Subscription is FREE for qualified healthcare professionals in the US.
11 Articles in Volume 10, Issue #6
Assessing Pain of the Pediatric Patient in the Emergency Setting
Testosterone Replacement in Chronic Pain Patients
Why Some Patients Require High Dose Opioid Therapy
Raising Pain Tolerance Using Guided Imagery
Long-Standing Groin Pain in a Male Athlete
FDA’s Proposed Risk Evaluation and Mitigation Strategy (REMS) for Opioids
Platelet Rich Plasma Prolotherapy as First-line Treatment for Meniscal Pathology
Cluster Headache
Effectiveness of Laser and Non-Coherent Light Therapies
Opinion on Preliminary Guidelines for the Clinical Diagnostic Criteria for Fibromyalgia
Doctors May Now Electronically Prescribe Schedule II Drugs

Why Some Patients Require High Dose Opioid Therapy

Chronic pain syndrome represents the end stage of maladaption of having pain as the stressor and, as a result, homeostasis is severely disturbed in all aspects—with abnormal default settings for emotions, immunity, hormone balance, thought, and memory.
Page 1 of 2

Years ago, I observed that some chronic pain patients required very high opioid dosage to control their pain and live a meaningful life. Other patients with similar injuries required only low dosages of opioids, or even none at all. To explain this phenomenon, I have reviewed as much relevant literature as I could find. I’ve come to some conclusions as to why some chronic pain patients require ultra high opioid dosages—even in the absence of CYP450 chromosome metabolic abnormalities—and I present my findings in this editorial. Fundamentally, unabated chronic pain produces an altered nervous system and, once this occurs, it is described as a ‘chronic pain syndrome.’ I believe that opioid treatment of this syndrome is actually more directed to the altered nervous system than to the peripheral nerve injury that initiated the alteration.

Pain Causes an Altered Nervous System

This article is a synopsis of the prevailing literature giving an oversight of chronic pain. The literature indicates that unabated chronic pain eventually results in a genetically-altered pain-related nervous system (PRNS).1-3 This alteration is characterized by a vicious cycle of pain.4-6 Immediate Early Genes (IEG), described in a subsequent section, play a role in this restructuring.1-3,7,8 In this restructuring process, the homeostatic activity of the hypothalamus is perturbed, affecting the production and activity of pro-opiomelanocortin, a prohormone which connects the PRNS with the immune system, the endocrine system, and the energy system, resulting in impairment of these systems.4,9 The PRNS includes central nervous system (CNS) components involved with memory (hippocampus), emotion (amygdala), cognitive function (frontal cortex), and proprioception (sensory cortex), all of which become perturbed.10 Degeneration of the pain modulating pathways leads to the need for uncommonly large doses of medication.11-14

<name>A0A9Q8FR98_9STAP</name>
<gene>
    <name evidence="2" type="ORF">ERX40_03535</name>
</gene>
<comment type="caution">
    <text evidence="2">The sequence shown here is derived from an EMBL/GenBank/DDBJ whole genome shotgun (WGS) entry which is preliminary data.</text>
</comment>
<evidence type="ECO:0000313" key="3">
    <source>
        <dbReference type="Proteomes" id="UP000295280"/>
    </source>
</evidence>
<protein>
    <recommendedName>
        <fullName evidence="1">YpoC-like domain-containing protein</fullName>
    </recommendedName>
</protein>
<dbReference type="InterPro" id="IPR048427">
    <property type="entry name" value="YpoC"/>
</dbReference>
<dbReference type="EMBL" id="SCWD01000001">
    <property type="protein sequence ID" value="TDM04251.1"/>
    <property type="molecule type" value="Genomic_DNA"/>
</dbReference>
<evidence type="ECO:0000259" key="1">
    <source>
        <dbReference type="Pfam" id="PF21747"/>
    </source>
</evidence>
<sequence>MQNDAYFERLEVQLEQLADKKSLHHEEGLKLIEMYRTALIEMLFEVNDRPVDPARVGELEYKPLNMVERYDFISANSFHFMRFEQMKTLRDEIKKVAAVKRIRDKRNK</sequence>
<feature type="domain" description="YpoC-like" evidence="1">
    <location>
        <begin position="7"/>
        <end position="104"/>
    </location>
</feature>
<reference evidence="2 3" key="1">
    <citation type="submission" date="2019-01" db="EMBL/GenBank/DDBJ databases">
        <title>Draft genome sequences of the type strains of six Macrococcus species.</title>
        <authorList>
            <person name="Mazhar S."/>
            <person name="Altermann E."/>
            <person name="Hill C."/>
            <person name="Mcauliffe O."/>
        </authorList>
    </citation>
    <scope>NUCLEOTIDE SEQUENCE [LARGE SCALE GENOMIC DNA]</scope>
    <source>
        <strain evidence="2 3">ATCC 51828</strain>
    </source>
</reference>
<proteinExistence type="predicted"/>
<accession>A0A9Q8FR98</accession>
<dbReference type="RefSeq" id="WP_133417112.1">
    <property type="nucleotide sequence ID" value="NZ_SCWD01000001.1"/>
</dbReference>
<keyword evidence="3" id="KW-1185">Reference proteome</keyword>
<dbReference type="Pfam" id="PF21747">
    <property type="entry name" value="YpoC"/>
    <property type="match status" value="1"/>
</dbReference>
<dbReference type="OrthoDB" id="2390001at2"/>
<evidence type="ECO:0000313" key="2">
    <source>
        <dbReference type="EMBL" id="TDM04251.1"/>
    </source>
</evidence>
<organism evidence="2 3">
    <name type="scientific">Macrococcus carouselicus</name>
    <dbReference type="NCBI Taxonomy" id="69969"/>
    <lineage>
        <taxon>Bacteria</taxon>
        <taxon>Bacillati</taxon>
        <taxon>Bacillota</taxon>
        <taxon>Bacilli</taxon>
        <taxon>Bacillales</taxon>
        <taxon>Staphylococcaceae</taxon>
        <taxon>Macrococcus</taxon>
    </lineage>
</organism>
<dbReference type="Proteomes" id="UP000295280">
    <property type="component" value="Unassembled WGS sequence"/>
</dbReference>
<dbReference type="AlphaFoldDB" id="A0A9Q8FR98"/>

Description of Pain

Pain is a phenomenon resulting from the interaction of two major components of the central nervous system. One is the sensory component (SC); the other is the interpretive component (IC). Together, I call this combination the “pain-related nervous system” (PRNS). Each component has afferent neurons traveling centrally and efferent neurons traveling peripherally.10,15 The sensory component brings messages to the interpretive component to be interpreted. We like to call the interpretation the feeling of pain. Many factors go into each of these two components.

Figure 1. Comparative Pain Scale for different individuals; a stimulus that produces level 10 pain for person E, may produce only a level 3 pain for person A.

The sensory component includes both the peripheral and central nervous systems. It is composed of pathways emanating from the somatic and visceral components of the body traveling from the periphery to the cerebral cortex, and from the cerebral cortex to the periphery. The somatic source for the pain message includes bone, muscle, skin, connective tissue, etc. The visceral source includes the internal organs, blood vessels, and nervous tissues. The sensory component can be activated anywhere along its path—viz., from the tip of a toe to the top of the brain.